It has saddened me to watch the moralists telling us not to play the songs of R. Kelly because R. Kelly may have “bad morals.” What has morality to do with great art ? I can cite countless examples of very dicey artists who have made great art. Indeed, it may well be that living on the edge, or over the edge, evokes great art of those who live as they do, greater art than is weaned by the good life.
R. Kelly is said to be a pimp of underage girls. And if he is ? The painter Correggio was a pimp and a fraudster. Al Green and Sam Cooke abused women (both paid for it, Green by being scalded, Cooke murdered). Chuck Berry was a voyeur for most of his life. Hound Dog Taylor was said to have pimped his wife, Koko Taylor, as a regular thing. Leadbelly went to prison for murder. Gloria Trevi spent many years in prison for major crimes; Bernard Cantat of the French rock band Noir desir was accused of murdering his girlfriend. The 15th Century Parisian poet Francois Villon was a thief.; so was novelist Jean Genet. Louis Ferdinand Celine collaborated with the Nazis, as did singer Lucienne Boyer. Ezra Pound and Knut Hamsun were anti-Semites. And on and on…
Do we treasure their art nonetheless ? You bet we do. At least those of us do who do not judge art by the behavior of the artist.
Now for R. Kelly. i have seen him in concert, twice. No one in the world of post-soul Black pop captures its troubled conscience as powerfully as he does: the irresistible sex appeal, the compulsion to be sexual, the second thoughts about one’s compulsion — immortally sung in “Second Kelly,” his greatest song — and the need to be physically dominant by any means available from forceful to sly, from muscular to weak. These are, of course, the confessed parameters of soul music, too, a genre never free of pain, or of joy, a genre of paradox: Maze’s great “Joy and Pain” sums it up even as it plumbs the profundity of R. Kelly’s work.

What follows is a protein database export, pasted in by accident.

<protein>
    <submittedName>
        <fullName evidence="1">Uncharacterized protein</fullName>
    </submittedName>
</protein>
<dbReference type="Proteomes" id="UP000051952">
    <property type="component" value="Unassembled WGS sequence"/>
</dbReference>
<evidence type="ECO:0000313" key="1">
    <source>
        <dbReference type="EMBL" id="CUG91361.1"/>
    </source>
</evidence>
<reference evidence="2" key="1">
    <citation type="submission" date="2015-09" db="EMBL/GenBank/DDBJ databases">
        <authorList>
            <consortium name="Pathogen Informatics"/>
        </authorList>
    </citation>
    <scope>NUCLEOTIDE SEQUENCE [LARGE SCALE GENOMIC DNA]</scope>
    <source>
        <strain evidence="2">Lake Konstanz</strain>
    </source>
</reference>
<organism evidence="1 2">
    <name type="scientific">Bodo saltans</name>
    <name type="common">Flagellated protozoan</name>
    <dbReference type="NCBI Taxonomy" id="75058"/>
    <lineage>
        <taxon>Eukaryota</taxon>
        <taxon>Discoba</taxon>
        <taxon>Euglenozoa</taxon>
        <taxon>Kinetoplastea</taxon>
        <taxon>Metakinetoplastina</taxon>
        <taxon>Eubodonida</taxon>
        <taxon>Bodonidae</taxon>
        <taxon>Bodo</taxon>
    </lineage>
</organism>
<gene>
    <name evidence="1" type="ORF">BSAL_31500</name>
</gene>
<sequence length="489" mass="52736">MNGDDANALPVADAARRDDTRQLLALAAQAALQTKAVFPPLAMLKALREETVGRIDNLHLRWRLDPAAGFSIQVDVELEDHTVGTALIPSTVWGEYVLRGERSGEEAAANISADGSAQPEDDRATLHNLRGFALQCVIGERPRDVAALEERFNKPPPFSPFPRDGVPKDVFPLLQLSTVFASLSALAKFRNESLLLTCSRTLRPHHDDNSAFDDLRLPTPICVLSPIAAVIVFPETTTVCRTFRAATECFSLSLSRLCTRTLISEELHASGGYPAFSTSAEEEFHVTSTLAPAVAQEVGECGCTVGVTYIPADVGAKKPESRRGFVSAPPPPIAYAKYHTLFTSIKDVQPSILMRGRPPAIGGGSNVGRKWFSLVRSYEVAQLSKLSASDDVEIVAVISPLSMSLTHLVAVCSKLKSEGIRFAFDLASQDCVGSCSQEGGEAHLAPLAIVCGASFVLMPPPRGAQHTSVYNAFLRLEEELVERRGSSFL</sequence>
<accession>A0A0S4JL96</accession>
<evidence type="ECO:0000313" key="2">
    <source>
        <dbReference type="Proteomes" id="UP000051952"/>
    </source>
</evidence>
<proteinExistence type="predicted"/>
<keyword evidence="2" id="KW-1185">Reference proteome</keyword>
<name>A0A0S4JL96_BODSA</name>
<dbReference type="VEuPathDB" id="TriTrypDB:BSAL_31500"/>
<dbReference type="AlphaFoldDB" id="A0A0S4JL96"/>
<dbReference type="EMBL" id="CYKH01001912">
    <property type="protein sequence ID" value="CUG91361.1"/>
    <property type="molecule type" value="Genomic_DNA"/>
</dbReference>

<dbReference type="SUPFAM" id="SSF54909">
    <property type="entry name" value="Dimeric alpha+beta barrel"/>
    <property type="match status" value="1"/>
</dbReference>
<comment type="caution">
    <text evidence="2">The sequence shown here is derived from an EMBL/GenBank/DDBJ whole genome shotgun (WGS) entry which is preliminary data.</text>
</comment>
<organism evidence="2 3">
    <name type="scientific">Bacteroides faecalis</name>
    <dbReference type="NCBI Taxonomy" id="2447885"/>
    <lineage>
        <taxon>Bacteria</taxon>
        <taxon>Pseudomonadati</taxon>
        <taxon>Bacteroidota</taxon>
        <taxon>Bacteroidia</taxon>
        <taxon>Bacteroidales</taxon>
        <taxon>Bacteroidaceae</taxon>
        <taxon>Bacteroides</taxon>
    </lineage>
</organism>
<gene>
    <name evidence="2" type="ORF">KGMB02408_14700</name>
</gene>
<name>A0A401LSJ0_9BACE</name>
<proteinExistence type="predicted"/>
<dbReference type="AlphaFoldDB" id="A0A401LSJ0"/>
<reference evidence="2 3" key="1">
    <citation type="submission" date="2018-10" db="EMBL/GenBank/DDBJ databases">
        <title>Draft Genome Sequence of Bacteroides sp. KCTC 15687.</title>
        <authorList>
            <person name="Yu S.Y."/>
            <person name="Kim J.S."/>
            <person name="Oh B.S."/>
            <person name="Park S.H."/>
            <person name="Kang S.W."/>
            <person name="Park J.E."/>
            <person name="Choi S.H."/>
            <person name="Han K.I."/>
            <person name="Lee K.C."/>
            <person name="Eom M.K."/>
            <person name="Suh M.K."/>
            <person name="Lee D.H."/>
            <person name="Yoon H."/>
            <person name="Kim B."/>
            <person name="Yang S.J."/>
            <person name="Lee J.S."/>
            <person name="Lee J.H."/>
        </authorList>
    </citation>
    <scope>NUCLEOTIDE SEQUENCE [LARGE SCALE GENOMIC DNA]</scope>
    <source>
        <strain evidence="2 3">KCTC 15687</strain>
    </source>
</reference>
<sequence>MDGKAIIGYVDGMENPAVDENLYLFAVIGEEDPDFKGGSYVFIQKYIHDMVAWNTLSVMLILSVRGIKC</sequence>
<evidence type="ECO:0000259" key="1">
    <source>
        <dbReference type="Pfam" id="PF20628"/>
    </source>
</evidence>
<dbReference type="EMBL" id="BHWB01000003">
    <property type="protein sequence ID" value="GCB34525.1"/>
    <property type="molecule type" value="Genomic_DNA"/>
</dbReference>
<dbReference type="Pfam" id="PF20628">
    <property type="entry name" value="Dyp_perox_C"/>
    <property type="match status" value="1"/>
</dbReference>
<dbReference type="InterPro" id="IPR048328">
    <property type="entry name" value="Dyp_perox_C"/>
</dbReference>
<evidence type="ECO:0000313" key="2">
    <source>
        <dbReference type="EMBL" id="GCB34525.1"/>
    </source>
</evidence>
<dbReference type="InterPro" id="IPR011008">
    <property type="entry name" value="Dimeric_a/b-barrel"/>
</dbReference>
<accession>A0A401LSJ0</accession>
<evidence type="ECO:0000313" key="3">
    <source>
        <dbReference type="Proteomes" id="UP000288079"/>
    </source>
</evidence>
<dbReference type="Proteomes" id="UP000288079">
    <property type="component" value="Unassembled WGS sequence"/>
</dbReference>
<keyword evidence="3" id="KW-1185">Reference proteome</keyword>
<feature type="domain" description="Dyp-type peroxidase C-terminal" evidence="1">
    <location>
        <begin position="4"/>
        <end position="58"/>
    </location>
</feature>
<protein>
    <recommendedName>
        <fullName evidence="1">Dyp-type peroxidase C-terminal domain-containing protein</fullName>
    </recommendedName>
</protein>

It is easy to sing of joy and pain if one’s life is free of the one and blessed by the other. Anodyne singers do that job well, assuming one cares to hear its surface sounds. It is a thing otherwise entirely to hear joy and pain sung by those who reach for the one while nailed to the other. Listen to an Al Green song, a Sam Cooke, a Curtis Mayfield after his tragic accident, an Isaac Hayes, an Etta James, a Tina turner. Does R. Kelly rank with these greats ? You bet he does. Listen to his greatest albums: R, 1998; TP-2.com, 2000; TP.3 Reloaded, 2005; Love Letter, 2010l; and Black Panties, 2013 : in them you’ll find seduction, flim flam, needs, candor, physical healing — all of it redolent of Marvin Gaye at his most petulant and Ronnie Isley at his most comforting, yet sung in that reedy, slip-through-the-cracks tenor that no one voices with anything like the same insecure determination. This is what soul music gives us. Confession seeking acquiescence dangerously accorded, commitment to the devil side of holiness.
R. Kelly will likely now be banished from the marketplace of right-thinking people. All the more reason to embrace his art, the sound of a soul being damned but never to be squashed.
—- Deedee Freedberg / Feelin’ the Music